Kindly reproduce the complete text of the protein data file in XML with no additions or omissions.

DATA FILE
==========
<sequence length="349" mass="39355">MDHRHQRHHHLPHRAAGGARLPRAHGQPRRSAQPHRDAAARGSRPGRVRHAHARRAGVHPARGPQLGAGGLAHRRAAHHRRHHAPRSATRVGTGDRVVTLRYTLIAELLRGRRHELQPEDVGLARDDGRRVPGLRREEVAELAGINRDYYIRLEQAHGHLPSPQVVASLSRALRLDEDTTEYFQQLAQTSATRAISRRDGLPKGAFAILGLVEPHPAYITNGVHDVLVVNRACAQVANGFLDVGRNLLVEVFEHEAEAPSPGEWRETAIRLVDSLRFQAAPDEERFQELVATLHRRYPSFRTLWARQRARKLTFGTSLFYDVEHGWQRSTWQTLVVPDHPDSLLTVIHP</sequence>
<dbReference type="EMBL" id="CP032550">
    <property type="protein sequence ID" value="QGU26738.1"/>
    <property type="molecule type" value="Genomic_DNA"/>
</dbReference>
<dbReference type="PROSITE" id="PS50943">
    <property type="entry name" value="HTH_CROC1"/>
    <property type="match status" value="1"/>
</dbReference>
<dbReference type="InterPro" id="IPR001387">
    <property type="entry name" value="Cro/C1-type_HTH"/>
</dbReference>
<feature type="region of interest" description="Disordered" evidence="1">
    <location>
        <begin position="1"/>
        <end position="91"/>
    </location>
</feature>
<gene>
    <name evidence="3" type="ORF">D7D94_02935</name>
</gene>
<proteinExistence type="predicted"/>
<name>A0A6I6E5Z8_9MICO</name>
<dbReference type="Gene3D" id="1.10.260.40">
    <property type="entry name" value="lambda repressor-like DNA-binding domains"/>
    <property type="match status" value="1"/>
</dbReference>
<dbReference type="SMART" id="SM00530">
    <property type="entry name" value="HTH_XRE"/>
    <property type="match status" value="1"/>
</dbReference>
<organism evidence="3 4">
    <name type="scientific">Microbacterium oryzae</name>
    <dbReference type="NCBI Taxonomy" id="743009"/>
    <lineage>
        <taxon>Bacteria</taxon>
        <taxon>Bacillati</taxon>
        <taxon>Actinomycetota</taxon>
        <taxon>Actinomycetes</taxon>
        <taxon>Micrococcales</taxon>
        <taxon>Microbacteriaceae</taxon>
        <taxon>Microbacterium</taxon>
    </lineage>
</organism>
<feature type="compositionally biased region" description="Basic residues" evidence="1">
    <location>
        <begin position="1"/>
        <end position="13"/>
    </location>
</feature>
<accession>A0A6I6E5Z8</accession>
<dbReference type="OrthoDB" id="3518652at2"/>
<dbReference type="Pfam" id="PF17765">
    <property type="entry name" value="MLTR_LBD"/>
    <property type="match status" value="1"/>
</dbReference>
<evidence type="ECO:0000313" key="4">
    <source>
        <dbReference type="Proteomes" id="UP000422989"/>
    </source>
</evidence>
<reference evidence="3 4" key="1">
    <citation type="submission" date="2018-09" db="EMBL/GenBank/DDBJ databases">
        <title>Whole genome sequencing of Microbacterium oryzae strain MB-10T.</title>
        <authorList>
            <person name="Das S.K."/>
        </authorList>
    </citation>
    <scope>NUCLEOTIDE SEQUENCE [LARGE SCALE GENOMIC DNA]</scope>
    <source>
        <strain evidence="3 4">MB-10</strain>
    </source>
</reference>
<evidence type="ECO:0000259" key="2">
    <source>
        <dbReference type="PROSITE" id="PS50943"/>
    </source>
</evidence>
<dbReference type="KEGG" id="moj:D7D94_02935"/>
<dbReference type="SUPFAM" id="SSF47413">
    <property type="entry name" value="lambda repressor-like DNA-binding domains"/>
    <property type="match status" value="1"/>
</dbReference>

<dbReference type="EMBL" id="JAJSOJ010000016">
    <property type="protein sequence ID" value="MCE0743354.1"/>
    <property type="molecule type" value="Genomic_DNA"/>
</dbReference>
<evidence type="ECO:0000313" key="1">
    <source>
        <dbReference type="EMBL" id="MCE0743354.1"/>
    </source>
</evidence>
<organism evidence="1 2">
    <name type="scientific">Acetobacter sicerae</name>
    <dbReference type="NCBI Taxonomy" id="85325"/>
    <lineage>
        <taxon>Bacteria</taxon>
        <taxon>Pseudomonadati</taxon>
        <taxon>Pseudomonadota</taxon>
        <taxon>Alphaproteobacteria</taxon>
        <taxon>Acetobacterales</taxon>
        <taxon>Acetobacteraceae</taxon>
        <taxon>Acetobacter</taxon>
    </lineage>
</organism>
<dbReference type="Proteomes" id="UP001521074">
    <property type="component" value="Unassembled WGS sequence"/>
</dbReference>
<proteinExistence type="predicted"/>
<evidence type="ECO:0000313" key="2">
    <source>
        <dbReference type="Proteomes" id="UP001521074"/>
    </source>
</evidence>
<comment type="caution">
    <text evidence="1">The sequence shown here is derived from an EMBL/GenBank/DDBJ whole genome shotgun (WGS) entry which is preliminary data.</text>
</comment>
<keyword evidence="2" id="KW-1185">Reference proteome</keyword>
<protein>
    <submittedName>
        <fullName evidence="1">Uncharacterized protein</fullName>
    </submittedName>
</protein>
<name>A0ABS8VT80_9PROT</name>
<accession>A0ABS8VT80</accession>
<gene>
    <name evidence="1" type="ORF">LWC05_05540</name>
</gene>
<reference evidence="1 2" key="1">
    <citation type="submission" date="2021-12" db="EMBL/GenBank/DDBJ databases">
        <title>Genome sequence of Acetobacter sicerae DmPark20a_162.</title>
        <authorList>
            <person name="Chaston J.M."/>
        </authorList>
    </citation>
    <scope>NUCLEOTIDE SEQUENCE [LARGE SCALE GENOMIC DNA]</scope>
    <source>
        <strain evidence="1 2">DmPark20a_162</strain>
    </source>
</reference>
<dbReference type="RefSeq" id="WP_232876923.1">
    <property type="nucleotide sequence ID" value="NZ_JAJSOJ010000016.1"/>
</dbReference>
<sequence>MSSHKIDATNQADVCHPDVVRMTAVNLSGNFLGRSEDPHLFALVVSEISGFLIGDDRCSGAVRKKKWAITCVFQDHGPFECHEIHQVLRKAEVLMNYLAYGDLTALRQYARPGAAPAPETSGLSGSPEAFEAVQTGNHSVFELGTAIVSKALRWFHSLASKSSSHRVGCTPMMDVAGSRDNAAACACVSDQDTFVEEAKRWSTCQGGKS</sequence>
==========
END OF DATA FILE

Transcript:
<sequence length="349" mass="39355">MDHRHQRHHHLPHRAAGGARLPRAHGQPRRSAQPHRDAAARGSRPGRVRHAHARRAGVHPARGPQLGAGGLAHRRAAHHRRHHAPRSATRVGTGDRVVTLRYTLIAELLRGRRHELQPEDVGLARDDGRRVPGLRREEVAELAGINRDYYIRLEQAHGHLPSPQVVASLSRALRLDEDTTEYFQQLAQTSATRAISRRDGLPKGAFAILGLVEPHPAYITNGVHDVLVVNRACAQVANGFLDVGRNLLVEVFEHEAEAPSPGEWRETAIRLVDSLRFQAAPDEERFQELVATLHRRYPSFRTLWARQRARKLTFGTSLFYDVEHGWQRSTWQTLVVPDHPDSLLTVIHP</sequence>
<dbReference type="EMBL" id="CP032550">
    <property type="protein sequence ID" value="QGU26738.1"/>
    <property type="molecule type" value="Genomic_DNA"/>
</dbReference>
<dbReference type="PROSITE" id="PS50943">
    <property type="entry name" value="HTH_CROC1"/>
    <property type="match status" value="1"/>
</dbReference>
<dbReference type="InterPro" id="IPR001387">
    <property type="entry name" value="Cro/C1-type_HTH"/>
</dbReference>
<feature type="region of interest" description="Disordered" evidence="1">
    <location>
        <begin position="1"/>
        <end position="91"/>
    </location>
</feature>
<gene>
    <name evidence="3" type="ORF">D7D94_02935</name>
</gene>
<proteinExistence type="predicted"/>
<name>A0A6I6E5Z8_9MICO</name>
<dbReference type="Gene3D" id="1.10.260.40">
    <property type="entry name" value="lambda repressor-like DNA-binding domains"/>
    <property type="match status" value="1"/>
</dbReference>
<dbReference type="SMART" id="SM00530">
    <property type="entry name" value="HTH_XRE"/>
    <property type="match status" value="1"/>
</dbReference>
<organism evidence="3 4">
    <name type="scientific">Microbacterium oryzae</name>
    <dbReference type="NCBI Taxonomy" id="743009"/>
    <lineage>
        <taxon>Bacteria</taxon>
        <taxon>Bacillati</taxon>
        <taxon>Actinomycetota</taxon>
        <taxon>Actinomycetes</taxon>
        <taxon>Micrococcales</taxon>
        <taxon>Microbacteriaceae</taxon>
        <taxon>Microbacterium</taxon>
    </lineage>
</organism>
<feature type="compositionally biased region" description="Basic residues" evidence="1">
    <location>
        <begin position="1"/>
        <end position="13"/>
    </location>
</feature>
<accession>A0A6I6E5Z8</accession>
<dbReference type="OrthoDB" id="3518652at2"/>
<dbReference type="Pfam" id="PF17765">
    <property type="entry name" value="MLTR_LBD"/>
    <property type="match status" value="1"/>
</dbReference>
<evidence type="ECO:0000313" key="4">
    <source>
        <dbReference type="Proteomes" id="UP000422989"/>
    </source>
</evidence>
<reference evidence="3 4" key="1">
    <citation type="submission" date="2018-09" db="EMBL/GenBank/DDBJ databases">
        <title>Whole genome sequencing of Microbacterium oryzae strain MB-10T.</title>
        <authorList>
            <person name="Das S.K."/>
        </authorList>
    </citation>
    <scope>NUCLEOTIDE SEQUENCE [LARGE SCALE GENOMIC DNA]</scope>
    <source>
        <strain evidence="3 4">MB-10</strain>
    </source>
</reference>
<evidence type="ECO:0000259" key="2">
    <source>
        <dbReference type="PROSITE" id="PS50943"/>
    </source>
</evidence>
<dbReference type="KEGG" id="moj:D7D94_02935"/>
<dbReference type="SUPFAM" id="SSF47413">
    <property type="entry name" value="lambda repressor-like DNA-binding domains"/>
    <property type="match status" value="1"/>
</dbReference>

<dbReference type="EMBL" id="JAJSOJ010000016">
    <property type="protein sequence ID" value="MCE0743354.1"/>
    <property type="molecule type" value="Genomic_DNA"/>
</dbReference>
<evidence type="ECO:0000313" key="1">
    <source>
        <dbReference type="EMBL" id="MCE0743354.1"/>
    </source>
</evidence>
<organism evidence="1 2">
    <name type="scientific">Acetobacter sicerae</name>
    <dbReference type="NCBI Taxonomy" id="85325"/>
    <lineage>
        <taxon>Bacteria</taxon>
        <taxon>Pseudomonadati</taxon>
        <taxon>Pseudomonadota</taxon>
        <taxon>Alphaproteobacteria</taxon>
        <taxon>Acetobacterales</taxon>
        <taxon>Acetobacteraceae</taxon>
        <taxon>Acetobacter</taxon>
    </lineage>
</organism>
<dbReference type="Proteomes" id="UP001521074">
    <property type="component" value="Unassembled WGS sequence"/>
</dbReference>
<proteinExistence type="predicted"/>
<evidence type="ECO:0000313" key="2">
    <source>
        <dbReference type="Proteomes" id="UP001521074"/>
    </source>
</evidence>
<comment type="caution">
    <text evidence="1">The sequence shown here is derived from an EMBL/GenBank/DDBJ whole genome shotgun (WGS) entry which is preliminary data.</text>
</comment>
<keyword evidence="2" id="KW-1185">Reference proteome</keyword>
<protein>
    <submittedName>
        <fullName evidence="1">Uncharacterized protein</fullName>
    </submittedName>
</protein>
<name>A0ABS8VT80_9PROT</name>
<accession>A0ABS8VT80</accession>
<gene>
    <name evidence="1" type="ORF">LWC05_05540</name>
</gene>
<reference evidence="1 2" key="1">
    <citation type="submission" date="2021-12" db="EMBL/GenBank/DDBJ databases">
        <title>Genome sequence of Acetobacter sicerae DmPark20a_162.</title>
        <authorList>
            <person name="Chaston J.M."/>
        </authorList>
    </citation>
    <scope>NUCLEOTIDE SEQUENCE [LARGE SCALE GENOMIC DNA]</scope>
    <source>
        <strain evidence="1 2">DmPark20a_162</strain>
    </source>
</reference>
<dbReference type="RefSeq" id="WP_232876923.1">
    <property type="nucleotide sequence ID" value="NZ_JAJSOJ010000016.1"/>
</dbReference>
<sequence>MSSHKIDATNQADVCHPDVVRMTAVNLSGNFLGRSEDPHLFALVVSEISGFLIGDDRCSGAVRKKKWAITCVFQDHGPFECHEIHQVLRKAEVLMNYLAYGDLTALRQYARPGAAPAPETSGLSGSPEAFEAVQTGNHSVFELGTAIVSKALRWFHSLASKSSSHRVGCTPMMDVAGSRDNAAACACVSDQDTFVEEAKRWSTCQGGKS</sequence>